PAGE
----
Released: May 1, 2009

In this stand-alone sequel to Julia Gillian (and the Art of Knowing) (2008), the eponymous heroine pretends all is well while her fifth-grade world totters. Optimistic Julia Gillian's convinced "there was much to be happy about at Lake Harriet Elementary [School]," especially her first trumpet lesson. But when her best pal Bonwit starts avoiding her, a quirky new lunch monitor tyrannizes the school cafeteria and she can't "get even the tiniest sound" out of her trumpet, she wonders, where's the joy? Determined to handle her own problems, Julia Gillian turns into "a rule breaker and a secret keeper" until this uncharacteristic behavior attracts adult attention. Temporarily off-balance, Julia Gillian realizes she's old enough to be responsible for her actions and eventually recoups with a little help from the cast of eccentric supporting characters. Kids will relate to the sympathetic, humorous narrative as it tracks Julia Gillian's very convincing foray into self-imposed misery. Kozjan's energetic pencil-and-ink drawings reveal details of Julia Gillian's troubled but ultimately victorious quest for joy. (Fiction. 9-12)Read full book review >
JULIA GILLIAN by Alison McGhee
Released: June 1, 2008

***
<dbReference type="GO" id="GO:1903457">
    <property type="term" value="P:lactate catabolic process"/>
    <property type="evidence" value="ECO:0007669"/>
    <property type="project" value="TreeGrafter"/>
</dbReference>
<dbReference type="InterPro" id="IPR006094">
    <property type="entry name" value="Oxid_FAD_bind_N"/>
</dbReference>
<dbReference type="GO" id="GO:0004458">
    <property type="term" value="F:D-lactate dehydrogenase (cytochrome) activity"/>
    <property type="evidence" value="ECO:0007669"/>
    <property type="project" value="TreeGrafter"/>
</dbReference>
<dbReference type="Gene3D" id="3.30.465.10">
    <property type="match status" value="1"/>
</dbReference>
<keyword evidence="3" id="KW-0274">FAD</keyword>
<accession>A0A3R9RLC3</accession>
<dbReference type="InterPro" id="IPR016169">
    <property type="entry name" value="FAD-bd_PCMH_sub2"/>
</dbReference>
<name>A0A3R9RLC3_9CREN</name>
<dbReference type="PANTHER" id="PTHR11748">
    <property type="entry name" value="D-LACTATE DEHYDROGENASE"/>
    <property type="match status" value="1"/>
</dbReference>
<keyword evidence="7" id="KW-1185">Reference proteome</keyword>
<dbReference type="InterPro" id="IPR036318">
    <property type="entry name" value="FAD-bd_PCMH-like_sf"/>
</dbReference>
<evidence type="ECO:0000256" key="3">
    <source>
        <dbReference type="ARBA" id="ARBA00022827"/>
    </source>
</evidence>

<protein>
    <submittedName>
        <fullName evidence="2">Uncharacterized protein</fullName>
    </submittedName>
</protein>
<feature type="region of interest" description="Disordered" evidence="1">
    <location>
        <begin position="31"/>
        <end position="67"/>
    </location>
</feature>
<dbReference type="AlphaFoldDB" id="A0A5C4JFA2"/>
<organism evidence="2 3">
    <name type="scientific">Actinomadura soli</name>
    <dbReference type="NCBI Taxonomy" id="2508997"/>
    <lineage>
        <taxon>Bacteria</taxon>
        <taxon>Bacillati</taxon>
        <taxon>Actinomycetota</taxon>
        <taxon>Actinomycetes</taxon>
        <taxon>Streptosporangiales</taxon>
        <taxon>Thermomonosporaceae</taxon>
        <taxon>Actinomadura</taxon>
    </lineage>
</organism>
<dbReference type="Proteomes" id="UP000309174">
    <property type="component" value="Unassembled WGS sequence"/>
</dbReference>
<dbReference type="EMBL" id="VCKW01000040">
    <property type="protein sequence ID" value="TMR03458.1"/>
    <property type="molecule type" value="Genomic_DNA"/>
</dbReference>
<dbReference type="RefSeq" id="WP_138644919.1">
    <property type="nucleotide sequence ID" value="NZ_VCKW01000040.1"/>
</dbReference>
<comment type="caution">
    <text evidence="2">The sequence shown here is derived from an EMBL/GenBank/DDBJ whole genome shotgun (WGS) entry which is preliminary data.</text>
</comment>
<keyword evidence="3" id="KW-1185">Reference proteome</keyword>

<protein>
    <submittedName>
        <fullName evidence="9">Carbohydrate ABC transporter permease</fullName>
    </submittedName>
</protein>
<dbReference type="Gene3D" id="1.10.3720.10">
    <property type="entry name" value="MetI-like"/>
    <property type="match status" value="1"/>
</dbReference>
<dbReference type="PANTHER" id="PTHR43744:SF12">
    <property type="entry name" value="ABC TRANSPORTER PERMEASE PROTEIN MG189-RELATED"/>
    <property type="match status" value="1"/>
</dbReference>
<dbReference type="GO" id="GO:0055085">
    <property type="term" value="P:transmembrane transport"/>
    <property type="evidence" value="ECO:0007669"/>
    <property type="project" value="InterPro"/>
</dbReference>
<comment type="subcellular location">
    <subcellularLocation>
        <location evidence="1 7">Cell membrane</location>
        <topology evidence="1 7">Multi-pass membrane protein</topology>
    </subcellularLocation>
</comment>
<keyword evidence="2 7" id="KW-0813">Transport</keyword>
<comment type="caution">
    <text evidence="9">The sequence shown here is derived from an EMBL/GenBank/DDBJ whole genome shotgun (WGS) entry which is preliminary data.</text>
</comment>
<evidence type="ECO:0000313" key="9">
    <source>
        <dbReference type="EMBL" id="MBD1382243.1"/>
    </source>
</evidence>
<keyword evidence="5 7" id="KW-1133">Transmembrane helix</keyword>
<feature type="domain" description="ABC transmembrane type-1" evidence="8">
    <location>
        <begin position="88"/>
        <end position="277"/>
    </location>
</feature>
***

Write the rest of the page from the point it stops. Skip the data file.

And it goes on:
Nine-year-old Julia Gillian goes out of her way to avoid unhappy endings. Fortunately there's a lot for Julia Gillian to be happy about, including her growing list of such personal accomplishments as making papier-mâché masks, spreading her gum evenly across her top row of teeth and her skill at the "art of knowing." Julia Gillian lives in a south Minneapolis apartment with her good-natured schoolteacher parents and her beloved St. Bernard, Bigfoot. Normally they spend summer vacations doing special things like visiting the water park and picnicking at Lake Harriet Rose Garden, but this summer her parents are busy studying, leaving Julia Gillian on her own. Even though she loves walking Bigfoot and visiting her neighbors, the resourceful Julia Gillian can't help thinking about the book with the unhappy ending she's afraid to finish. Decorated with Kozjan's swiftly drawn vignettes, the straightforward text, packed with daily details, seems directly descended from Beverly Cleary's works. A fresh, winsome heroine learns a lesson about facing her fears in this first of an anticipated series. (Fiction. 7-10) Read full book review >